• A person can download their personal data and move it to a competitor through a new right to data portability [Art. 20]. For example, everyone should be able to take their data from one social media network or financial institution in a format that enables them to more easily switch to another.  
  • Companies are encouraged to build privacy-protecting mechanisms into their systems – a concept known as privacy by design [Art. 25]. Under the regulations, those who process data must carry out technical and organizational security measures designed to protect the data from abuse, loss or misuse – for example, by minimizing the data they collect, and considering the use of pseudonyms and encryption. Where the risk to people’s rights seems high, and particularly where the technology is new, companies are required to conduct data protection impact assessments before processing data [Art 35].
  • Data breaches must be reported to authorities [Art. 33] under almost all circumstances, and people must also be informed if their data is subject to a breach that is likely to result in a “high risk” to their rights and freedoms [Art. 34].

The 1995 EU Data Protection Directive imposed many of the same requirements, but the GDPR strengthens and expands the directive’s obligations.

  1. How does the GDPR protect individuals and human rights?

The GDPR gives people enhanced protections against unnecessary data collection, use of data in unanticipated ways, and biased algorithmic decision-making. In the digital age, personal data is intrinsically linked to people’s private life and other human rights. Everything a person does leaves digital traces that can reveal intimate details of their thoughts, beliefs, movements, associates, and activities. The GDPR seeks to limit abusive intrusions into people’s private lives through their data, which in turn protects a range of other human rights.

The EU regulation gives people in EU member states more control over their personal data, including what information they turn over, how it is used, and with whom it is shared. When a company collects someone’s personal data, it will often need to get consent in plain language, which means the person will often be asked to “opt-in” to collection or use of their data. Companies should collect and process only what data is necessary for the service, whether selling something online or creating a social media account.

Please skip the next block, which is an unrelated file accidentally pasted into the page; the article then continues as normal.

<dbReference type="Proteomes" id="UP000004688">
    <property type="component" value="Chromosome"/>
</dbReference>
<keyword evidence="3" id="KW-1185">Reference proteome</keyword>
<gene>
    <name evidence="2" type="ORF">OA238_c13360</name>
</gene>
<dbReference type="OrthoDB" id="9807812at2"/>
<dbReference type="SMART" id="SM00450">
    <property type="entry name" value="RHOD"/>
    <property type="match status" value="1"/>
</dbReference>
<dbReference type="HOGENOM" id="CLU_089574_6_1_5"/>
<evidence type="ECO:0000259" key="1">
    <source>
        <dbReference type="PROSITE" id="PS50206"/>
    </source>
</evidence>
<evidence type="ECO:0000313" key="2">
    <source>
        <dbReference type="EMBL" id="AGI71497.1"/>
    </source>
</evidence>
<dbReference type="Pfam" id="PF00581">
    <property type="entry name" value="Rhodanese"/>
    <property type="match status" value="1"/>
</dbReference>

Individuals can download and view the data collected on them, ask for corrections, request that their data be erased in some circumstances, and withdraw consent for the data’s continued use. People also have the right to object to online profiling and targeted advertising, and entities must then stop processing their personal data unless the company can demonstrate “compelling legitimate grounds” to do otherwise. Though the regulations don’t define what will be considered “compelling legitimate grounds,” they do provide an absolute right to object to and stop direct marketing by email, phone calls, and text messages.

After data is collected, companies have to be more transparent about how they share it with others. In theory, this means users may be able to learn more about how companies approach online profiling and ad-targeting partnerships, especially those that offer web analytics, advertising, or social media services.

Finally, the new framework also guarantees some protections from decisions based on profiling and from computer-generated decisions [Art. 22]. Systems that incorporate algorithmic decision-making or other forms of profiling can lead to discrimination based on race, sex, religion, national origin, or other status. Even if individuals consent, they still have the right to human review of significant results from automated decision-making systems. As governments and companies increasingly use algorithms to make important decisions about people’s lives, such as whether a person gets public benefits, health insurance, credit, or a job, these protections promise a degree of transparency and accountability and safeguard against discrimination that affects a person’s human rights.

  1. How clear are the rights and duties under the GDPR?

The GDPR, like any new rule, will become clearer over time as people and companies challenge practices and interpretations of its requirements. There are already certain areas that are likely to be contentious and await further resolution.

Member States of the EU have a certain amount of flexibility in deciding how to apply the law and reflect it in their own national data protection regimes. One area in which some variation is expected is the age at which children can themselves consent to the processing of their data without a parent or guardian. The EU regulation allows member states to set the age of consent to anywhere between ages 13 and 16. This raises the risk of inconsistencies in approaches across the European Union.

Another area of uncertainty is when the regulation permits organizations to obtain and process a person’s data without consent if the entity’s “legitimate interests” outweigh a person’s rights and freedoms. Some of the legitimate interests that entities can rely on include fraud prevention, internal administration, information security, and reporting possible criminal acts. But direct marketing is also a legitimate interest, raising a potentially much broader category against which the individual’s rights would be weighed. Depending on how the “legitimate interests” provision is interpreted, it could create a major loophole allowing data collectors to avoid seeking consent. One safeguard is that the EU member states will still need to apply and enforce the regulation in a way that ensures respect for people’s human rights found in the Charter of Fundamental Rights of the European Union.